More than 50 Alaska Native tribes back Jackson for Supreme Court

Justice Ketanji Brown Jackson speaks as the recipient at the Third Annual Justice James B. Parsons Legacy Dinner February 24, 2020 at the University of Chicago Law School. (Creative Commons photo by Lloyd DeGrane)

Many Alaskan Native tribes support U.S. Supreme Court nominee Ketanji Brown Jackson.

A tribe supporting Jackson is the Central Council of Tlingit and Haida Indian Tribes of Alaska.

President Chalyee Éesh Richard Peterson said that while Jackson does not have the most Indian Country law experience, she is the most qualified nominee to the Supreme Court in recent years.

“I think his given aptitude for that is a plus for us,” Peterson said. “You know, we want people to speak out on the letter of the law, and we think the letter of the law favors a lot of tribal cases.”

Other tribes and tribal organizations in the state sent letters of support to the U.S. Senate Judiciary Committee this month, including the Association of Village Council Chairmen, which represents 56 West Indian tribes. Alaska.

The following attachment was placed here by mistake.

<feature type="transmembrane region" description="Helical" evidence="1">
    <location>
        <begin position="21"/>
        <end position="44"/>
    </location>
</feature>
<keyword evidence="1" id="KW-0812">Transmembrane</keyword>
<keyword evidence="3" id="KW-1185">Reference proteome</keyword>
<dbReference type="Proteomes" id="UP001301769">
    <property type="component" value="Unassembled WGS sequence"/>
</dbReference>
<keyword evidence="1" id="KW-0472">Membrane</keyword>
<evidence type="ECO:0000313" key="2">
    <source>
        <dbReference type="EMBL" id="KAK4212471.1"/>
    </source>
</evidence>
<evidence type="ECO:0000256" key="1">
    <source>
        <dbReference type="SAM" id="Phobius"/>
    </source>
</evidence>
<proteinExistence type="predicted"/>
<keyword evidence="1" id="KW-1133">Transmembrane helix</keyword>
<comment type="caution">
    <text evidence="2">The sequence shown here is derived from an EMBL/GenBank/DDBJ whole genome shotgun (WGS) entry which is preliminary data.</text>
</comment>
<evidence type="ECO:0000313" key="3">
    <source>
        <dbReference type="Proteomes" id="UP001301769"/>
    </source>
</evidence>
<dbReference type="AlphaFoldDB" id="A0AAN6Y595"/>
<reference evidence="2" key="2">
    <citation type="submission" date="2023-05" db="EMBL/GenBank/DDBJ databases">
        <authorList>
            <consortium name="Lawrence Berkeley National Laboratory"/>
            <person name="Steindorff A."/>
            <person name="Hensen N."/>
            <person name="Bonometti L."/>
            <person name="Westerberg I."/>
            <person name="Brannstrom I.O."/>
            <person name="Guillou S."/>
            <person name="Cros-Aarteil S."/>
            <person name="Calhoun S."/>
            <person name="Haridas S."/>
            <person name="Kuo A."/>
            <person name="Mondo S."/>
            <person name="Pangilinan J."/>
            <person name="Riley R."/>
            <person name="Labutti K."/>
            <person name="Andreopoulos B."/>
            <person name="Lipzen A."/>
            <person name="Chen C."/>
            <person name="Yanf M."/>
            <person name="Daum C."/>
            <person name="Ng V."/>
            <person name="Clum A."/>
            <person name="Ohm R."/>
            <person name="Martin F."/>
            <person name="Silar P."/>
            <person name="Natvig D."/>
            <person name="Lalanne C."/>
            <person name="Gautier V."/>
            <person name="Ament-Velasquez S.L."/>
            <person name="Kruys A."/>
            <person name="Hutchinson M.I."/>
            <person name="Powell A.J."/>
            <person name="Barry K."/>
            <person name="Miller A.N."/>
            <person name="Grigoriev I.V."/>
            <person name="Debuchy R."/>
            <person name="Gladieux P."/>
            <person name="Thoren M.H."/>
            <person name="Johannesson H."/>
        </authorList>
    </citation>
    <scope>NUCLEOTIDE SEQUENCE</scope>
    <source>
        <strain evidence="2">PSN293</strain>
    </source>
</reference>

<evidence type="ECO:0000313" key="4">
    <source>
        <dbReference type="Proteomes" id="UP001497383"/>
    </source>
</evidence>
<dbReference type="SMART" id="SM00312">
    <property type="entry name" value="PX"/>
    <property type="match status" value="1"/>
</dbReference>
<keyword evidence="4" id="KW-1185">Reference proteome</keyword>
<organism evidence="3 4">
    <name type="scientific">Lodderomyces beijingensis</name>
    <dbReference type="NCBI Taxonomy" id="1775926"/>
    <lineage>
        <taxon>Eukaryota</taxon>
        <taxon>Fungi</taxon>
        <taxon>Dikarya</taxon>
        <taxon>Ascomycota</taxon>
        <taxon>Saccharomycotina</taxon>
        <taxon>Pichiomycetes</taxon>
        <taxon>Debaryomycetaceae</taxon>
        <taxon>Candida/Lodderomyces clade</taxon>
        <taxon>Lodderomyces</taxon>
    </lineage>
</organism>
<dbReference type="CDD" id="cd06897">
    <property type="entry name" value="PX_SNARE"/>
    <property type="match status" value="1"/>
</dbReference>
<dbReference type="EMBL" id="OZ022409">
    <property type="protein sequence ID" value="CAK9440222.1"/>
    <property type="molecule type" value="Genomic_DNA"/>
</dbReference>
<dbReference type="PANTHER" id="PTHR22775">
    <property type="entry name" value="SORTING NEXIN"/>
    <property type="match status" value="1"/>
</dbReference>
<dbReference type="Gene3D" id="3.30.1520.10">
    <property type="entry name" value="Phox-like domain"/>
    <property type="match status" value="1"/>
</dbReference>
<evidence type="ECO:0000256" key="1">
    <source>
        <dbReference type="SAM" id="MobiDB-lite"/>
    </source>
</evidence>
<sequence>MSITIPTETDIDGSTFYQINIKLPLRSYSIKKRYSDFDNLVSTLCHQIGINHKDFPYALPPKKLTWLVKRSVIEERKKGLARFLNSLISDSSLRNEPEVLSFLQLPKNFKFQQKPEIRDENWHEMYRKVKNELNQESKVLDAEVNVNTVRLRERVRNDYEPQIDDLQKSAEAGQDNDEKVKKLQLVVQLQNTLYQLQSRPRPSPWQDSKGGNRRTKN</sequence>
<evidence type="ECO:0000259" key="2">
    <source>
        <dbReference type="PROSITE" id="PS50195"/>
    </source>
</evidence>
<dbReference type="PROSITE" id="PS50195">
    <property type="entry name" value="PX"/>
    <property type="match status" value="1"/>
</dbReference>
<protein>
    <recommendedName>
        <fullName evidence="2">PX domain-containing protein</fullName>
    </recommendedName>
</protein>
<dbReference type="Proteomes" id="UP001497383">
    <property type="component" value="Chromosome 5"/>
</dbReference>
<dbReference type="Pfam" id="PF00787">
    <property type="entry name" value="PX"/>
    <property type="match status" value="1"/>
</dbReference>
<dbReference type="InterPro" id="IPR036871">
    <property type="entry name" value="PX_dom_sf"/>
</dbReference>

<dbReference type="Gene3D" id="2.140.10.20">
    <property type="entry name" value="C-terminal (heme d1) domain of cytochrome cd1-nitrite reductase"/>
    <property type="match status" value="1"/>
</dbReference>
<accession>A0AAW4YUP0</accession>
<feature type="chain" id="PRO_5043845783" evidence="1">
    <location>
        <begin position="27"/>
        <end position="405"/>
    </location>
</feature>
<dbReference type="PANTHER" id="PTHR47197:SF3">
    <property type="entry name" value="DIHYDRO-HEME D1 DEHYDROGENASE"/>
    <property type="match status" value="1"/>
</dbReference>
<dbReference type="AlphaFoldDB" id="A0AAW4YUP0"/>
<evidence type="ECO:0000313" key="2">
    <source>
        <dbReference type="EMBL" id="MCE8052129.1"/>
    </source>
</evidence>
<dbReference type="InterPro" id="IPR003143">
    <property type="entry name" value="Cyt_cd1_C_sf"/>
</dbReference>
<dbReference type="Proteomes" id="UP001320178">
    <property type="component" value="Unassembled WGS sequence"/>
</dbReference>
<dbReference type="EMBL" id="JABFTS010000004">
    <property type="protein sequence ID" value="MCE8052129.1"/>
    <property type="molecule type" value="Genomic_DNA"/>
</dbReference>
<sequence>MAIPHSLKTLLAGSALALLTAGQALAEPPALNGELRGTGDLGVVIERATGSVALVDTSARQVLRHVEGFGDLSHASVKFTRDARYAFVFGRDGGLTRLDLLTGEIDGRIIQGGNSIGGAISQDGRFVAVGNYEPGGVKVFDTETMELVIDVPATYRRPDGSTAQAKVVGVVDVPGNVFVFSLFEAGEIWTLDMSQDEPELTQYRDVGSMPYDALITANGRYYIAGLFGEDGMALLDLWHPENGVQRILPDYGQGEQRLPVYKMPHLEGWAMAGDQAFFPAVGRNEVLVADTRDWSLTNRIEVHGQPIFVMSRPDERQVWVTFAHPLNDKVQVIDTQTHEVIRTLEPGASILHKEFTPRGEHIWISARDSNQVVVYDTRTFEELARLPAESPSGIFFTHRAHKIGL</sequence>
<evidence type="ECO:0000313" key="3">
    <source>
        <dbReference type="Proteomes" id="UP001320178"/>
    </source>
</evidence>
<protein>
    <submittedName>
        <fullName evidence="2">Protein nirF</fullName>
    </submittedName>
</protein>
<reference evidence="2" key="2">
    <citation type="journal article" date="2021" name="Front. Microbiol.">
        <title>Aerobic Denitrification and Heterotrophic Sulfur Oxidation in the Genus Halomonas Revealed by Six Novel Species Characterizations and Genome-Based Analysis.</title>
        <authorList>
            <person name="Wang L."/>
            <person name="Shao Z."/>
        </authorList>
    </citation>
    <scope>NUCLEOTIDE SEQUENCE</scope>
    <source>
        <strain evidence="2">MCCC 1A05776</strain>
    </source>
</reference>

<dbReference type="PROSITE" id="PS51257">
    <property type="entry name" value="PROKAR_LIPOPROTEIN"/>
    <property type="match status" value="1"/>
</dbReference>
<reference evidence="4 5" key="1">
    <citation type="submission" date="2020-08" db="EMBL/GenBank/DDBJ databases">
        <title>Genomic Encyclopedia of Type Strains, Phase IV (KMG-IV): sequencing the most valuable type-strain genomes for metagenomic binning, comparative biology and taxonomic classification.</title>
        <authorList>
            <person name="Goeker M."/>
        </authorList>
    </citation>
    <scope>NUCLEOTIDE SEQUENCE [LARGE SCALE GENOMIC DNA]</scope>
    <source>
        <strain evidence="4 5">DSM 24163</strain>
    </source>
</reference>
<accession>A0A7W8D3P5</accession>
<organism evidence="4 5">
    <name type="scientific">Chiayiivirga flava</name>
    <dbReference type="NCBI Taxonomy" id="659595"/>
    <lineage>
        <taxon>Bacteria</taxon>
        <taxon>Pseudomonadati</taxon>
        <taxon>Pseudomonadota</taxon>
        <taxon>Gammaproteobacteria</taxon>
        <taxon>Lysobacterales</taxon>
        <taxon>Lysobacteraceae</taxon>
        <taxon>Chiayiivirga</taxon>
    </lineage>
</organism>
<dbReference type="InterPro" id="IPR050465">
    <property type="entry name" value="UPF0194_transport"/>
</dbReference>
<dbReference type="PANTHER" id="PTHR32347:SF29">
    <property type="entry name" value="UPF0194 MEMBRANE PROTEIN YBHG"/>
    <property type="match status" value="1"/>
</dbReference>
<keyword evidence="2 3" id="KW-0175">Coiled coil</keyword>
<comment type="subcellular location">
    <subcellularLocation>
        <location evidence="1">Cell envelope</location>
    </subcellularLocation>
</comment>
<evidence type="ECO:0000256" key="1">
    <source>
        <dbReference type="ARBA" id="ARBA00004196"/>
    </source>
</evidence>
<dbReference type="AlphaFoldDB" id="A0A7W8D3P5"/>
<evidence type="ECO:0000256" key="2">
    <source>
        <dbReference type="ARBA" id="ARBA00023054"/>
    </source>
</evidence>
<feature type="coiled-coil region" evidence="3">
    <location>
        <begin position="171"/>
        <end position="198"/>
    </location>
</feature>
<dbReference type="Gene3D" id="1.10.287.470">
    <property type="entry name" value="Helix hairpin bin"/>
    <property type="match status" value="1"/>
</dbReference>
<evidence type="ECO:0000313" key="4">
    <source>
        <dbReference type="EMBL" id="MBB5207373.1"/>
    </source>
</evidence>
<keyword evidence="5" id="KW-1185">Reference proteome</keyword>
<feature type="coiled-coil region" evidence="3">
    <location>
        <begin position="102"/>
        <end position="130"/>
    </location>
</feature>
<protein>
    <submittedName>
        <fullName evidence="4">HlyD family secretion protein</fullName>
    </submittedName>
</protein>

AVCP’s letter said her fairness record makes her a good choice for the Supreme Court.

“AVCP recognizes the importance of a U.S. Supreme Court appointee who understands and is committed to protecting the rights of all Americans, including those who have historically received unfair and unjust treatment,” the statement said. letter.

Jackson also has support from Kawerak, Inc., Hydaburg Cooperative Association, Craig Tribal Association, Native Village of Eyak, Akiak Native Community, Noorvik Native Community, and Tanana Chiefs Conference.

Democrats on the Senate Judiciary Committee are pushing for a vote tonight on moving his nomination to the full Senate and hope Jackson will be confirmed before spending the Easter recess this weekend.

Earlier today, Senator Lisa Murkowski announced that she would support Jackson’s nomination.

If confirmed, Jackson would be the first black woman to serve on the nation’s highest court.


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